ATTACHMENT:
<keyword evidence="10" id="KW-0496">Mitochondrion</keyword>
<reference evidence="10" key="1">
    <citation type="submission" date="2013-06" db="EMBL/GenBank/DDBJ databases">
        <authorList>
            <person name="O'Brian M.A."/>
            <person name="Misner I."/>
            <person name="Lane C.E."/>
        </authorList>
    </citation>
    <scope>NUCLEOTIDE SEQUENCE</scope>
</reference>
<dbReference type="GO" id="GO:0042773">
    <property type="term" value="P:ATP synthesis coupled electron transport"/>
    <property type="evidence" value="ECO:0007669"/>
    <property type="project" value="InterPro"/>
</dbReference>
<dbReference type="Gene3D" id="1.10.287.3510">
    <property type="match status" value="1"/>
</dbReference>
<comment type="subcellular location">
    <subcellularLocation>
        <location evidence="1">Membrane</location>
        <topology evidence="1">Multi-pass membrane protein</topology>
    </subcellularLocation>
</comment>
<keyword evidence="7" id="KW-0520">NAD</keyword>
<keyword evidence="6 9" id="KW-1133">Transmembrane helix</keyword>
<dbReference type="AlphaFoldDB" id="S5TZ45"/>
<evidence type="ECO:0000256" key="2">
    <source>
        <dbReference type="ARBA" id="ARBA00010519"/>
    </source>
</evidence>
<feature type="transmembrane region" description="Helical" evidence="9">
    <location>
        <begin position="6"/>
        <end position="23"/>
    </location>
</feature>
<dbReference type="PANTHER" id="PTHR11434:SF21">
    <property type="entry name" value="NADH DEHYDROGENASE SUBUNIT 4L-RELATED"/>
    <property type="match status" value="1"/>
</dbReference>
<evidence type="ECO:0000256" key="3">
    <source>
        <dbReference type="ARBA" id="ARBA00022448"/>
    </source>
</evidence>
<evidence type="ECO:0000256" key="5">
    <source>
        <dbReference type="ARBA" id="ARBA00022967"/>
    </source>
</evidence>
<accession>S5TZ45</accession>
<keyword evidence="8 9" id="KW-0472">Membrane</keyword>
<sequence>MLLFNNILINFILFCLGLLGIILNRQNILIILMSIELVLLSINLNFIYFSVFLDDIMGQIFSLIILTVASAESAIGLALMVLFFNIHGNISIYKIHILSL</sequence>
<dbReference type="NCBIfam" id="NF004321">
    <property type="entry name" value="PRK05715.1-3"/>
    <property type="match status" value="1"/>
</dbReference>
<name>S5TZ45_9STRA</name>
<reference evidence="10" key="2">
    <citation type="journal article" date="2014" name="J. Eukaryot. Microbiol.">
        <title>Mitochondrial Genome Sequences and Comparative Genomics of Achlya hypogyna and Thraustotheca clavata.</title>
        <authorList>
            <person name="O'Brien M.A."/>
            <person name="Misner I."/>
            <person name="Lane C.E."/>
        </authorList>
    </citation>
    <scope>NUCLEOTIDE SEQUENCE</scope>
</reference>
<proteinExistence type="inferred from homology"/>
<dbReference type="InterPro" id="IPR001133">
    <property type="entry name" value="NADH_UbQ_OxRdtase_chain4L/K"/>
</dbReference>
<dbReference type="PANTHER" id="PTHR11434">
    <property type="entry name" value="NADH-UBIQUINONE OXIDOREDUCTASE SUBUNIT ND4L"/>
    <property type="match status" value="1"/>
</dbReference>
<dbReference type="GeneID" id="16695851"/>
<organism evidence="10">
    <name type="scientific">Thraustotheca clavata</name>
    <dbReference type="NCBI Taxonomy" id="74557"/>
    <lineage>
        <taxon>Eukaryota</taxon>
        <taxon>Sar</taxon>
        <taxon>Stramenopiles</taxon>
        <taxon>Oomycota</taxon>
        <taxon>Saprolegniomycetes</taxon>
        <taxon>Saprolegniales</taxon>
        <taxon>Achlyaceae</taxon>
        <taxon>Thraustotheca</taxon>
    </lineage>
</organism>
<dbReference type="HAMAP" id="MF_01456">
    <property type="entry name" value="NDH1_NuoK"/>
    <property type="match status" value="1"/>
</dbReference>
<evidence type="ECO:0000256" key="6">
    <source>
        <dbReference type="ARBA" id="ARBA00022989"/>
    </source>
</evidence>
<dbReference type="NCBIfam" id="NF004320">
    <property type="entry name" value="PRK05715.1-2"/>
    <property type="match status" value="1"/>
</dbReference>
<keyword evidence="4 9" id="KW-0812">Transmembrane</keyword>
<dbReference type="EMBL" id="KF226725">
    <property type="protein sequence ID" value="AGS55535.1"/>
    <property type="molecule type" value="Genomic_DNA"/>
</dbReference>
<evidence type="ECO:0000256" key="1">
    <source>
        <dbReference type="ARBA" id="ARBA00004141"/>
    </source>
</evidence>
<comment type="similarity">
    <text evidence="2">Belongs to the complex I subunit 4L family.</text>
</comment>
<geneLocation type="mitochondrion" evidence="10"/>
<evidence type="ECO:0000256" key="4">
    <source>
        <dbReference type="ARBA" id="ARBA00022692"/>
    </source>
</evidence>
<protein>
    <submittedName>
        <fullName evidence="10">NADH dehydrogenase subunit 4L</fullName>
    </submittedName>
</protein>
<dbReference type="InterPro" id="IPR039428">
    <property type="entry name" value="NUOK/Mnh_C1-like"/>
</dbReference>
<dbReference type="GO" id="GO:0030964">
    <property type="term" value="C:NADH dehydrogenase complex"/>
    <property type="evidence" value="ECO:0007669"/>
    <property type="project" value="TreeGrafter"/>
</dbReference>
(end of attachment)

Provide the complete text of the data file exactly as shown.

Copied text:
<keyword evidence="10" id="KW-0496">Mitochondrion</keyword>
<reference evidence="10" key="1">
    <citation type="submission" date="2013-06" db="EMBL/GenBank/DDBJ databases">
        <authorList>
            <person name="O'Brian M.A."/>
            <person name="Misner I."/>
            <person name="Lane C.E."/>
        </authorList>
    </citation>
    <scope>NUCLEOTIDE SEQUENCE</scope>
</reference>
<dbReference type="GO" id="GO:0042773">
    <property type="term" value="P:ATP synthesis coupled electron transport"/>
    <property type="evidence" value="ECO:0007669"/>
    <property type="project" value="InterPro"/>
</dbReference>
<dbReference type="Gene3D" id="1.10.287.3510">
    <property type="match status" value="1"/>
</dbReference>
<comment type="subcellular location">
    <subcellularLocation>
        <location evidence="1">Membrane</location>
        <topology evidence="1">Multi-pass membrane protein</topology>
    </subcellularLocation>
</comment>
<keyword evidence="7" id="KW-0520">NAD</keyword>
<keyword evidence="6 9" id="KW-1133">Transmembrane helix</keyword>
<dbReference type="AlphaFoldDB" id="S5TZ45"/>
<evidence type="ECO:0000256" key="2">
    <source>
        <dbReference type="ARBA" id="ARBA00010519"/>
    </source>
</evidence>
<feature type="transmembrane region" description="Helical" evidence="9">
    <location>
        <begin position="6"/>
        <end position="23"/>
    </location>
</feature>
<dbReference type="PANTHER" id="PTHR11434:SF21">
    <property type="entry name" value="NADH DEHYDROGENASE SUBUNIT 4L-RELATED"/>
    <property type="match status" value="1"/>
</dbReference>
<evidence type="ECO:0000256" key="3">
    <source>
        <dbReference type="ARBA" id="ARBA00022448"/>
    </source>
</evidence>
<evidence type="ECO:0000256" key="5">
    <source>
        <dbReference type="ARBA" id="ARBA00022967"/>
    </source>
</evidence>
<accession>S5TZ45</accession>
<keyword evidence="8 9" id="KW-0472">Membrane</keyword>
<sequence>MLLFNNILINFILFCLGLLGIILNRQNILIILMSIELVLLSINLNFIYFSVFLDDIMGQIFSLIILTVASAESAIGLALMVLFFNIHGNISIYKIHILSL</sequence>
<dbReference type="NCBIfam" id="NF004321">
    <property type="entry name" value="PRK05715.1-3"/>
    <property type="match status" value="1"/>
</dbReference>
<name>S5TZ45_9STRA</name>
<reference evidence="10" key="2">
    <citation type="journal article" date="2014" name="J. Eukaryot. Microbiol.">
        <title>Mitochondrial Genome Sequences and Comparative Genomics of Achlya hypogyna and Thraustotheca clavata.</title>
        <authorList>
            <person name="O'Brien M.A."/>
            <person name="Misner I."/>
            <person name="Lane C.E."/>
        </authorList>
    </citation>
    <scope>NUCLEOTIDE SEQUENCE</scope>
</reference>
<proteinExistence type="inferred from homology"/>
<dbReference type="InterPro" id="IPR001133">
    <property type="entry name" value="NADH_UbQ_OxRdtase_chain4L/K"/>
</dbReference>
<dbReference type="PANTHER" id="PTHR11434">
    <property type="entry name" value="NADH-UBIQUINONE OXIDOREDUCTASE SUBUNIT ND4L"/>
    <property type="match status" value="1"/>
</dbReference>
<dbReference type="GeneID" id="16695851"/>
<organism evidence="10">
    <name type="scientific">Thraustotheca clavata</name>
    <dbReference type="NCBI Taxonomy" id="74557"/>
    <lineage>
        <taxon>Eukaryota</taxon>
        <taxon>Sar</taxon>
        <taxon>Stramenopiles</taxon>
        <taxon>Oomycota</taxon>
        <taxon>Saprolegniomycetes</taxon>
        <taxon>Saprolegniales</taxon>
        <taxon>Achlyaceae</taxon>
        <taxon>Thraustotheca</taxon>
    </lineage>
</organism>
<dbReference type="HAMAP" id="MF_01456">
    <property type="entry name" value="NDH1_NuoK"/>
    <property type="match status" value="1"/>
</dbReference>
<evidence type="ECO:0000256" key="6">
    <source>
        <dbReference type="ARBA" id="ARBA00022989"/>
    </source>
</evidence>
<dbReference type="NCBIfam" id="NF004320">
    <property type="entry name" value="PRK05715.1-2"/>
    <property type="match status" value="1"/>
</dbReference>
<keyword evidence="4 9" id="KW-0812">Transmembrane</keyword>
<dbReference type="EMBL" id="KF226725">
    <property type="protein sequence ID" value="AGS55535.1"/>
    <property type="molecule type" value="Genomic_DNA"/>
</dbReference>
<evidence type="ECO:0000256" key="1">
    <source>
        <dbReference type="ARBA" id="ARBA00004141"/>
    </source>
</evidence>
<comment type="similarity">
    <text evidence="2">Belongs to the complex I subunit 4L family.</text>
</comment>
<geneLocation type="mitochondrion" evidence="10"/>
<evidence type="ECO:0000256" key="4">
    <source>
        <dbReference type="ARBA" id="ARBA00022692"/>
    </source>
</evidence>
<protein>
    <submittedName>
        <fullName evidence="10">NADH dehydrogenase subunit 4L</fullName>
    </submittedName>
</protein>
<dbReference type="InterPro" id="IPR039428">
    <property type="entry name" value="NUOK/Mnh_C1-like"/>
</dbReference>
<dbReference type="GO" id="GO:0030964">
    <property type="term" value="C:NADH dehydrogenase complex"/>
    <property type="evidence" value="ECO:0007669"/>
    <property type="project" value="TreeGrafter"/>
</dbReference>